On September 22nd of 1953, the very first four level “stack” interchange (freeway) opened in downtown Los Angeles, California. It was described in the Tuesday Evening Post as “a mad motorist's dream.” Construction had begun back in 1949.
Since July of 2006, the pass is officially known as the Bill Keene Memorial Interchange, so named for a famous weather and traffic reporter. Most people, Bill Keene included, just call it “the stacks.” It is technically referred to as a directional interchange in the American Association of State Highway and Transportation Officials Policy on Geometric Design of Highways and Streets. The Bill Keene Memorial Interchange is the world's first four level stack interchange. It connects U.S. Route 101 (Hollywood Freeway and Santa Ana Freeway) with State Route 110 (Harbor Freeway and Arroyo Seco Parkway). This so called “freeway octopus” features 32 lanes of traffic going in eight directions, all at the same time. It was a landmark moment in civil engineering, however frequently congested and confusing the traffic may have been, and still is. Creepily enough, the center of the “octopus” was placed directly over the former site of the town gallows.
Before the four level design was built, freeways took the form of a cloverleaf, with four circular ramps designed to let motorists merge from road to road without hitting the brakes. However, cloverleafs were considered dangerous, as cars going in both directions had to merge on the same lane. The four level, on the other hand, was designed by stacking long arcs above one another. In this particular area of downtown Los Angeles, the stack made more sense than the cloverleaf, due to the surrounding buildings and terrain.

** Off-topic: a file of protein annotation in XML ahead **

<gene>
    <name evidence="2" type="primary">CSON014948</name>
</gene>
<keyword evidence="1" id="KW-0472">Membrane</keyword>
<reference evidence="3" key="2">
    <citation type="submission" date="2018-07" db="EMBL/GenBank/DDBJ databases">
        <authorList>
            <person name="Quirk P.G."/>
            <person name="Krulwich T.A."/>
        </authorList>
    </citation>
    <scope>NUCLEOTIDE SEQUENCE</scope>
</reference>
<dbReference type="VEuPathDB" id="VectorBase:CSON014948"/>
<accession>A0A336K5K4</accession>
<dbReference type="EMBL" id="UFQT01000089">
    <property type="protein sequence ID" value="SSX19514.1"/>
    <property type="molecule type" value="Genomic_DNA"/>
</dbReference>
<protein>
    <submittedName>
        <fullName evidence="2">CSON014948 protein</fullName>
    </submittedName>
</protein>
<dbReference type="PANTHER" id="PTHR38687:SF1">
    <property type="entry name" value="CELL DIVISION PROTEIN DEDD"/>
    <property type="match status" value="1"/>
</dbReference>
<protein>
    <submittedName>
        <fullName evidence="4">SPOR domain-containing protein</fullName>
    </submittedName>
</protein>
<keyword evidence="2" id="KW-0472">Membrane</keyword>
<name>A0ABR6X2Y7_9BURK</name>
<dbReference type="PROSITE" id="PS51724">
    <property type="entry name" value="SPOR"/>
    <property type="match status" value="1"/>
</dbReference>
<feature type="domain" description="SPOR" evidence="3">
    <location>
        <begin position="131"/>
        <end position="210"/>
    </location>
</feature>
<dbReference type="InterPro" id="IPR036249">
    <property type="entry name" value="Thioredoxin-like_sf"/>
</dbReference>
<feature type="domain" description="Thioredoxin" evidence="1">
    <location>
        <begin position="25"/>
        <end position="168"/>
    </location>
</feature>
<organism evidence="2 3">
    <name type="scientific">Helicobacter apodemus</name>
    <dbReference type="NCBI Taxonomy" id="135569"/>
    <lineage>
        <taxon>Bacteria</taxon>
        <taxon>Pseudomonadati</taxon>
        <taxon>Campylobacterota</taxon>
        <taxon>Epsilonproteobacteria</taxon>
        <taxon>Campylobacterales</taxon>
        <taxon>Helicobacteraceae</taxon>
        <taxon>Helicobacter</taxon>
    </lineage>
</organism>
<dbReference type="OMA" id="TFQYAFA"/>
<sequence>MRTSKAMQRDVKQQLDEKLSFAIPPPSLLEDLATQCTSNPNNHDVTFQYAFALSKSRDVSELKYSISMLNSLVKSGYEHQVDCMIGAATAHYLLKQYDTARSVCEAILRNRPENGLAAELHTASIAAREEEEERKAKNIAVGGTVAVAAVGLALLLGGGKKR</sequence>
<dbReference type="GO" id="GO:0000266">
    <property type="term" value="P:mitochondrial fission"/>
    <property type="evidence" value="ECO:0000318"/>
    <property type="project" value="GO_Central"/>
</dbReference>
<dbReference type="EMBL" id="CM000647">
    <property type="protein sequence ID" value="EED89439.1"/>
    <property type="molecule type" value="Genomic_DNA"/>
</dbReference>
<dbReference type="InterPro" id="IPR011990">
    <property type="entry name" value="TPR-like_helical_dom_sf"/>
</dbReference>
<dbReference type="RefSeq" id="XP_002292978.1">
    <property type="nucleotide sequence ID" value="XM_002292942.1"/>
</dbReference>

The Hollywood Harbor Pasadena Santa Ana freeway was the most expensive half mile of highway in the world at that time, costing a whopping (for those days) 5.5 million dollars. That same amount of money today would only pay for about 250 feet of urban freeway.
To build this four level freeway, road builders gutted an entire neighborhood, and four thousand people were put out of their homes. Yet, the four way design has inspired many dozen freeway interchanges across the United States since then, despite that the new four way is every bit as crowded and as risky as the cloverleaf design. Still, the architecture of the stack makes it a virtual symbol of the development of Los Angeles following World War II.
In California alone, there have been no less than eight four level stack interchanges built since the first one was opened back in September of 1953. In the state of Texas, where everything is big, there are quite a few four level stack interchanges, and even a number of five level stack interchanges, also known as high five stack interchanges. The first high fiver was built in Dallas. Also in Dallas, there is a six level stack interchange. Additionally, China is home to many Texas style stack interchanges, with also many five level stacks and even a six level stack.